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When the technology was founded: In the late 1950's and early '60's.
Why the technology will be around for another 20 years: Though you may not think it, optical media is still one of the most predominant of all storage mediums, besides the hard drive.
The problem the optical disc faces is the rise of non-optical reading equipment in modern technologies, like smartphones and more specifically, many netbooks. Though, this should not deter fans of optical media for the simple fact that so many alternatives are available for say netbook users, such as the download.
But nevertheless, optical media in its simplest form is slim, compact - hence the name, and easy to transport. Sure, it isn't as small or as sleek, or necessarily as to capacity as some flash drives, but they are far cheaper to manufacture and constantly evolving into larger storage mediums. Just compare a 700MB CD-ROM to a 4GB Blu-ray.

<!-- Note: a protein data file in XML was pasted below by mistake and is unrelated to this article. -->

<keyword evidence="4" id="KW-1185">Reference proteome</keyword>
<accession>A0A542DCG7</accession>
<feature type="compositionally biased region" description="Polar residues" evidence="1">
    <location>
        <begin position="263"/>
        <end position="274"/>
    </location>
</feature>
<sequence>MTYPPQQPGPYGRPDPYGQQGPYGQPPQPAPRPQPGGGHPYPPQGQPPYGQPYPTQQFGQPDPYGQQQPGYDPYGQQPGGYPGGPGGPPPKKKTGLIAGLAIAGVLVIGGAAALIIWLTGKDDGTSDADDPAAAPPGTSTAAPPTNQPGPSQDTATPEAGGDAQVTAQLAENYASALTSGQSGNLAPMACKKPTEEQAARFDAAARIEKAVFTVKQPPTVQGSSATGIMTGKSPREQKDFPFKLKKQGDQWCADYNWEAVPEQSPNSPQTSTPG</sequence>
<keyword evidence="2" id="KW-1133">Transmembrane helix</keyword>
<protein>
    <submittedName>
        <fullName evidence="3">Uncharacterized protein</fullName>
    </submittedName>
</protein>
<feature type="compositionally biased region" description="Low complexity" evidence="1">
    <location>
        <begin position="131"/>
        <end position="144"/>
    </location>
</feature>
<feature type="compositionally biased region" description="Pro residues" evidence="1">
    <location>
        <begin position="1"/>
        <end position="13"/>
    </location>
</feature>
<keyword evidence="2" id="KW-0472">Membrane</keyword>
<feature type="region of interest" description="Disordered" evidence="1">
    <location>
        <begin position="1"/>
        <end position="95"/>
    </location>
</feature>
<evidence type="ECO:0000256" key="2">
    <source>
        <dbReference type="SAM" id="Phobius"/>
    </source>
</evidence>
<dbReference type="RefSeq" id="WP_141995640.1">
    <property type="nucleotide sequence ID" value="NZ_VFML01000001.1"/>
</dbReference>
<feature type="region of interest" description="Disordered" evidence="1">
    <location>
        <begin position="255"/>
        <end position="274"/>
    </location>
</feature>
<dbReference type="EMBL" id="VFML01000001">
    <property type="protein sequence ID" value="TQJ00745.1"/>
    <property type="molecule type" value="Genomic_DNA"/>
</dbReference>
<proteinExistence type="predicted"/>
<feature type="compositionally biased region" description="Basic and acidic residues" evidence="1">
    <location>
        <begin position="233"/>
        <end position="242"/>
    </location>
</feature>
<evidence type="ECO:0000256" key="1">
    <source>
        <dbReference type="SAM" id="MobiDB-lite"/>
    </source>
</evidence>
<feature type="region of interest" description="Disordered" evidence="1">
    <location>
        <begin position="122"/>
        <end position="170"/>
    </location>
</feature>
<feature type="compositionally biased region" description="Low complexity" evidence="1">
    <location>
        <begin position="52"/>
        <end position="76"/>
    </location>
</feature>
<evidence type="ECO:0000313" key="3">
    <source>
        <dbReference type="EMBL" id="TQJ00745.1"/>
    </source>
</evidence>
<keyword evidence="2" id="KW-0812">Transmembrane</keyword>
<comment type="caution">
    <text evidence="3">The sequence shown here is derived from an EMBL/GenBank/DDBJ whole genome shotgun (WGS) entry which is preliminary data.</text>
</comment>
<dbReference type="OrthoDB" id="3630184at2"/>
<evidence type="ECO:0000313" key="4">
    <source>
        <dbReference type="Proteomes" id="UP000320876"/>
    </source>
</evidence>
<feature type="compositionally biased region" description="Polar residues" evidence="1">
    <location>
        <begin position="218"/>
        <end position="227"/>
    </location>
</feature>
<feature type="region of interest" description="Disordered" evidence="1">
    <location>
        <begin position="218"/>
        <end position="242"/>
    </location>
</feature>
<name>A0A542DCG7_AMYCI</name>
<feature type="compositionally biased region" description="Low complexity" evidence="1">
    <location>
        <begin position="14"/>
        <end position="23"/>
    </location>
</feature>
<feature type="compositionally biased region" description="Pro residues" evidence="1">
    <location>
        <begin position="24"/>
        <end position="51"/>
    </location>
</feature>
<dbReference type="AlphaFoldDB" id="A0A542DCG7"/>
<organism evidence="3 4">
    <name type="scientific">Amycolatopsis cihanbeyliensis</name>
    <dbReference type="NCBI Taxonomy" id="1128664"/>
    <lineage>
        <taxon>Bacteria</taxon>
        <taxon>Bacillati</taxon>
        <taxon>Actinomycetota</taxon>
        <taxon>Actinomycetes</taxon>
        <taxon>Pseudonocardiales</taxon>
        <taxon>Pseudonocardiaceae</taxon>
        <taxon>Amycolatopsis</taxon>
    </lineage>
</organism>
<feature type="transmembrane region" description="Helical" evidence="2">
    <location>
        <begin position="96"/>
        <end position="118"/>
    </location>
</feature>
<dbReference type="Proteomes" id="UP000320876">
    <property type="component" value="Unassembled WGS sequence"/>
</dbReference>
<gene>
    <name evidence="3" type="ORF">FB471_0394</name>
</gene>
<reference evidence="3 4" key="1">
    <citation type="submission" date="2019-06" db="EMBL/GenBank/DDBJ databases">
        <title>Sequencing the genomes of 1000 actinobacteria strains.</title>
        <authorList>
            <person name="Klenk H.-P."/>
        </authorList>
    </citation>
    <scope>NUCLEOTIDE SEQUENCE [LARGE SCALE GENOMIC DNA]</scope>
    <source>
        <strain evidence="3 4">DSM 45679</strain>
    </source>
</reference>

When the technology was founded: For the person on the beat, and not in a vehicular setting, around 1973.
Why the technology will be around for another 20 years: Not only are mobile phones a means for communicating via voice from one person to another, but the technology surrounding these 'sacred-in-modern-times' devices has long been a platform to expand existing technology.
Only in our lifetimes, the Generation Y have seen cellphones develop into smartphones; a platform for which technologies are added to and the experience of the device enhanced significantly.
The very notion of cellphones becoming moulded into the human design are all but nonsense. Mobile phones nowadays are beyond 'making a phone call' and more a personal assistant-like device, allowing communications beyond the phone call or text message.
Cellphones may not last another 20 years, but smartphones will.
When the technology was founded: Dial-up internet, predating the dawn of the web. Around the 1950's at the earliest.
Why the technology will be around for another 20 years: The fact that in recent months, dial-up internet access was used in some of the rebelling Arab states, like Tunisia and Egypt, when their governments cut off access to web-based media, shows how important dial-up access is as an ultimate 'backup' solution.
For nations and states who have yet to reach Western modernity, in technology and culture, repressed by their own states, dial-up access is still used across vast areas where broadband and faster internet access is unavailable.
While for many in the Western world, broadband and fiber connectivity may be at the forefront of our minds, still a great number of those in the developing world rely on dial-up connectivity.